In recent years, supported by non-governmental organizations (NGOs), a number of demand-driven community-based health insurance (CBHI) schemes have been functioning in rural India. These CBHI schemes may design their benefit packages according to local priorities. In this paper we examine healthcare seeking behavior among self-help group households, with a view to understanding the implications for benefit packages offered by such schemes. This study is based on data from rural locations in two of India’s poorest states.1 We find that the majority of respondents do access some form of care and that there is overwhelming use of private services. Within private services, non-degree allopathic providers (NDAP) also called rural medical practitioners account for a substantial share and the main reason to access such unqualified providers is their proximity. The direct cost of care does not appear to have a bearing on choice of provider. Given the importance of proximity in determining provider choices, several solutions could be foreseen, such as mobile medical tours to villages, and/or that insurance schemes consider coverage of transportation costs and reimbursement of foregone earnings.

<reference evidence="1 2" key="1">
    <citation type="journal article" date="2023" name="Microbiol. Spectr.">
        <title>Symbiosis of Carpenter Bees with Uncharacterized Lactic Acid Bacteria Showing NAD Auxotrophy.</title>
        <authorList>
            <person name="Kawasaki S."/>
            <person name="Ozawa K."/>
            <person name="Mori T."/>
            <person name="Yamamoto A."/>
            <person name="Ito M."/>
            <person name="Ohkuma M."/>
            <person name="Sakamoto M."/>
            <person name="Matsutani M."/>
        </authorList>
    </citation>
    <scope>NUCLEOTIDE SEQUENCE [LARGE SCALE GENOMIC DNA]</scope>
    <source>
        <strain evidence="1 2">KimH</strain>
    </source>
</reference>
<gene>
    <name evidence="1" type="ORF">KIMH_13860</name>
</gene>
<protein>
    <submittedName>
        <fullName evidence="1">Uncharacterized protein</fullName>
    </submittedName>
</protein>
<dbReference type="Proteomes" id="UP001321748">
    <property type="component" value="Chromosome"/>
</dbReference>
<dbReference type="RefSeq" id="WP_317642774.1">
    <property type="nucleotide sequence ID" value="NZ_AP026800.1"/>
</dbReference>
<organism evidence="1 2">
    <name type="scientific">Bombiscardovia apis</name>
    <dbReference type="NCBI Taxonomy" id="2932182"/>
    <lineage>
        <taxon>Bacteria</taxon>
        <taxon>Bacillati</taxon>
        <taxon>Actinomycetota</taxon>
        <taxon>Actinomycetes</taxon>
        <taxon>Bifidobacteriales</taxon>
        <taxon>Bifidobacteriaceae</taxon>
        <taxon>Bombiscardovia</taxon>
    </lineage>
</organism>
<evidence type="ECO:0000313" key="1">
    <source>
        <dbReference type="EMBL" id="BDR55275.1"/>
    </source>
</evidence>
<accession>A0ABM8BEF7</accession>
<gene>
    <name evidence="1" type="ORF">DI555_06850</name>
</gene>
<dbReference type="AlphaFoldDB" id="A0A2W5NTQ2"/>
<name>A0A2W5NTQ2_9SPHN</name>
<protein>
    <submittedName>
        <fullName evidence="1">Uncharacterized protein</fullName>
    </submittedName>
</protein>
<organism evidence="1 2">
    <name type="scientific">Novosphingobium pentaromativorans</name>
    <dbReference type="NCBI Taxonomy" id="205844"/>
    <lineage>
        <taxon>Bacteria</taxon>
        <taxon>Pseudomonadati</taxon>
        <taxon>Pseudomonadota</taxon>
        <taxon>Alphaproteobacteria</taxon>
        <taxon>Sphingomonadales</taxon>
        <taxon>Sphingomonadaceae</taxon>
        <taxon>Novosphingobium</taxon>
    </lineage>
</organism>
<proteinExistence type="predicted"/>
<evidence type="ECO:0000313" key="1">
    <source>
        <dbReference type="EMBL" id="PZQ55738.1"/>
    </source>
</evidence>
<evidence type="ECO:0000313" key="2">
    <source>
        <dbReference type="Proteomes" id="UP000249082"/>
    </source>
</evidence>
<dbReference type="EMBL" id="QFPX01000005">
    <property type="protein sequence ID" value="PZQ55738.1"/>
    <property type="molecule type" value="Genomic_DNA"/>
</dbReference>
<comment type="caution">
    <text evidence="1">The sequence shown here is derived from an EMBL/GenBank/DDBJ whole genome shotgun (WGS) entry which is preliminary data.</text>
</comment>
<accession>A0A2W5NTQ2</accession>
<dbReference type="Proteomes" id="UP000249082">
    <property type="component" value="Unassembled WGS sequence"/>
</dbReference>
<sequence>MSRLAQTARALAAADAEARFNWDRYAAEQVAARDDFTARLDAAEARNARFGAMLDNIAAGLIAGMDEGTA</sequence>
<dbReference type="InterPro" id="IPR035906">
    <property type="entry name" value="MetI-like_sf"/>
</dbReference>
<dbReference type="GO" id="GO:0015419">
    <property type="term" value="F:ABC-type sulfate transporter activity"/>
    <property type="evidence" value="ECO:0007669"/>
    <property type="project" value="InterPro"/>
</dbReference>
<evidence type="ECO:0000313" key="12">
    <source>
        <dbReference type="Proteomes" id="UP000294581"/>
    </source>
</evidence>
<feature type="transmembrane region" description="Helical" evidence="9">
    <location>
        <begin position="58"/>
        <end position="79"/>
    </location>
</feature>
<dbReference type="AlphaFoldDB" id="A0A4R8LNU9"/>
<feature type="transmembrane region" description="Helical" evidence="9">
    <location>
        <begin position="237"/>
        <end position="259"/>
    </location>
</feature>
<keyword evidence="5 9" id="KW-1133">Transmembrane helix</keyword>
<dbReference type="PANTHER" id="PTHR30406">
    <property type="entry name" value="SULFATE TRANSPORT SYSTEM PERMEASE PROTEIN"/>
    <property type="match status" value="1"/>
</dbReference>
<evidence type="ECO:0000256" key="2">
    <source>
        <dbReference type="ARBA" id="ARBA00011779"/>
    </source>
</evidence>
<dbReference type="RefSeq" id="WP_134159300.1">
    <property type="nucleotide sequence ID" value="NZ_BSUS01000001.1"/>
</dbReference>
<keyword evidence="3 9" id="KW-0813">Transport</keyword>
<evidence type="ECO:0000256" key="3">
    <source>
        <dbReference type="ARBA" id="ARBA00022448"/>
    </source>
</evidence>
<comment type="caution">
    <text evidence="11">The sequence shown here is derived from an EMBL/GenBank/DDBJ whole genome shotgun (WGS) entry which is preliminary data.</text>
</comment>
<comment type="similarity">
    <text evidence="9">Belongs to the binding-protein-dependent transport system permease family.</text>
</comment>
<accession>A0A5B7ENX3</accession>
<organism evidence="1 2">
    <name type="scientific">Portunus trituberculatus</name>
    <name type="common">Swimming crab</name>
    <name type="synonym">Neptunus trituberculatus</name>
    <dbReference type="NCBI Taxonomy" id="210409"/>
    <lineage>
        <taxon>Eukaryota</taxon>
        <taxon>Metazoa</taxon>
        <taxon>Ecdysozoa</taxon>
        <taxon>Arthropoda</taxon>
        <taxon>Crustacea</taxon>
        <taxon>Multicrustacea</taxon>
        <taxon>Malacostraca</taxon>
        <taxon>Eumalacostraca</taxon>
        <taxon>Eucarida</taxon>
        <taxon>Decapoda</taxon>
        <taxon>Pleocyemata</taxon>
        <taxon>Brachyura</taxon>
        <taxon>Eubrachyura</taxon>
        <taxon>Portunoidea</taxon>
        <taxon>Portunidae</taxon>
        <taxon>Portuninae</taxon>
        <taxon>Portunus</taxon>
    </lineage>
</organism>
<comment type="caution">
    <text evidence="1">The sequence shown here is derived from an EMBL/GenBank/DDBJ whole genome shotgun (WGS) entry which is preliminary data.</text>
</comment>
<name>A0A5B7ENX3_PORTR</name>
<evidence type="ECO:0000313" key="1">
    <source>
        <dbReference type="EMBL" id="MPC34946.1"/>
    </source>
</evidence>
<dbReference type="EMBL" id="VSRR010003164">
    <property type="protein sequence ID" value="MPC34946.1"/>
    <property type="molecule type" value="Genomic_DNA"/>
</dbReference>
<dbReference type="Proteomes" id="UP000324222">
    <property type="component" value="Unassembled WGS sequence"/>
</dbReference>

|Place of Publication||The Hague|
|Publisher||International Institute of Social Studies (ISS)|
|Number of pages||32|
|Publication status||Published - Dec 2013|
|Series||ISS working papers. General series|
Bibliographical noteThis work was funded by the European Commission 7th Framework Program, grant ID HEALTH-F2-2009-223518 – Community-based Health Insurance in India
- ISS Working Paper-General Series